Alternative Names Td booster, tetanus vaccination, tetanus booster
Definition Tetanus, also known as lockjaw, is a serious infection caused by bacteria. These bacteria, Clostridium tetani, are found in soil, dust and manure. A tetanus vaccine is an injection that helps the body make antibodies to fight tetanus infection. A tetanus booster is an injection given after a first series of injections to continue protecting against tetanus.
What is the information for this topic? The bacteria that cause tetanus enter the body through a break in the skin. These breaks may be burns, puncture wounds, or deep cuts. The wound may be caused by stepping on a rusty nail, being cut by a dirty knife, or even tiny pinpricks or scratches. When the bacteria enters the body it produces a toxin. The toxin attacks nerves that control the muscles. It may produce symptoms such as:
painful convulsions or muscle spasms that affect breathing, possibly leading to death
The death rate from tetanus is about 50%. But early diagnosis and treatment usually lead to full recovery. Symptoms usually appear within 8 to 12 days after infection. If muscle spasms occur early in the disease, recovery is rare.
Since tetanus is a very serious and deadly disease, tetanus vaccines and boosters are strongly recommended. The schedule for the tetanus vaccines and boosters is:
The vaccine is given along with other childhood vaccines. It is combined with the diphtheria and pertussis vaccine for early childhood immunisation (DPT) and is usually only combined with diphtheria (ADT) or given by itself (Tetox) in adulthood. The DPT vaccine is given at 2, 4 and 6 months of age. Boosters are given at 18 months, 5 years, and aftre 10 years of age. The immunisation schedule is constantly changing and it is wise to discuss with your doctor what the current regime is.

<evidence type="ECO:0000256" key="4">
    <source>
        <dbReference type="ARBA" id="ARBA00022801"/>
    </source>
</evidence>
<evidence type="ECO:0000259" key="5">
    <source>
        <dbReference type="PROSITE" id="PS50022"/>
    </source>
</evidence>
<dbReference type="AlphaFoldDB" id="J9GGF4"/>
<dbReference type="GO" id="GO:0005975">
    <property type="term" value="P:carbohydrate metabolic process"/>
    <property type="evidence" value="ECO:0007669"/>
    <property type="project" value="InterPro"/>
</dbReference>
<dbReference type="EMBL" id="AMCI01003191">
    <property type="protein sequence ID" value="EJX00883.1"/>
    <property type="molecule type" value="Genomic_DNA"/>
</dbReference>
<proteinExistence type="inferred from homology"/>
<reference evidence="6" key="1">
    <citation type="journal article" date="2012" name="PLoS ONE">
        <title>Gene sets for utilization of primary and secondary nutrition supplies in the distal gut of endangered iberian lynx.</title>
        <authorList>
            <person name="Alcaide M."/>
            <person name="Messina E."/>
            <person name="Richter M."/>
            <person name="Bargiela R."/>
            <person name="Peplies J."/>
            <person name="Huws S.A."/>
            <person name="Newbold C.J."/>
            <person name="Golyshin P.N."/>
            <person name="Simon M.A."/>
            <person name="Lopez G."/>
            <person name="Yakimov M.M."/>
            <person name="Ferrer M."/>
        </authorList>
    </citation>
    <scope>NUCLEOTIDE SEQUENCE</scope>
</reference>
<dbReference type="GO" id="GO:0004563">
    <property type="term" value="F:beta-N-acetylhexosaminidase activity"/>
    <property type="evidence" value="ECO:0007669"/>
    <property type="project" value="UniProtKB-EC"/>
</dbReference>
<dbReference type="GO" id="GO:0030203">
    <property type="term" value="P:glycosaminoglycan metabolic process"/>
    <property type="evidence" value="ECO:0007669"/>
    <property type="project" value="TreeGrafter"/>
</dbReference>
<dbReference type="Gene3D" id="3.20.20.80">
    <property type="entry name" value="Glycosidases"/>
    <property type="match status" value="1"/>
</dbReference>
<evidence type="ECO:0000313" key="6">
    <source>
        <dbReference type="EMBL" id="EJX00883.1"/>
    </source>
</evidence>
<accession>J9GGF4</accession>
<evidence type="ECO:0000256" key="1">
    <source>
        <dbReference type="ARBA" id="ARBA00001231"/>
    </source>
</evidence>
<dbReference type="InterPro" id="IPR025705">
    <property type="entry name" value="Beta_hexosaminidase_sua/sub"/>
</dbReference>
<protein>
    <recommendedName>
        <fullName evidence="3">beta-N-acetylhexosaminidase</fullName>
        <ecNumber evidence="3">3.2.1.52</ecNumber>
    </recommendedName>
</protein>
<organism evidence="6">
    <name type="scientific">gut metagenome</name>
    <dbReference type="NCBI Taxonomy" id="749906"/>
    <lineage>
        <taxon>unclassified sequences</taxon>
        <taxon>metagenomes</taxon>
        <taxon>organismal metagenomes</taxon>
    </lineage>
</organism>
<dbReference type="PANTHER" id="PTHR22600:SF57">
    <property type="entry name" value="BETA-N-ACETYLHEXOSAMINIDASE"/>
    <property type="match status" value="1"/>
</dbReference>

A booster tetanus injection is recommended every 10 years, throughout life. Usually it is combined with the diphtheria booster.
A person who gets a deep puncture wound more than 5 years after the last tetanus booster may be advised to get a tetanus booster.
Most people do not have problems with the ATD vaccine. When side effects do occur, they are usually mild. Side effects may include redness, swelling, and discomfort at the site of the injection. The minor discomfort from the injection is nothing compared to the effects of tetanus.
Author: Eileen McLaughlin, RN, BSN Reviewer: eknowhow Medical Review Panel Editor: Dr John Hearne Last Updated: 19/06/2005 Contributors Potential conflict of interest information for reviewers available on request
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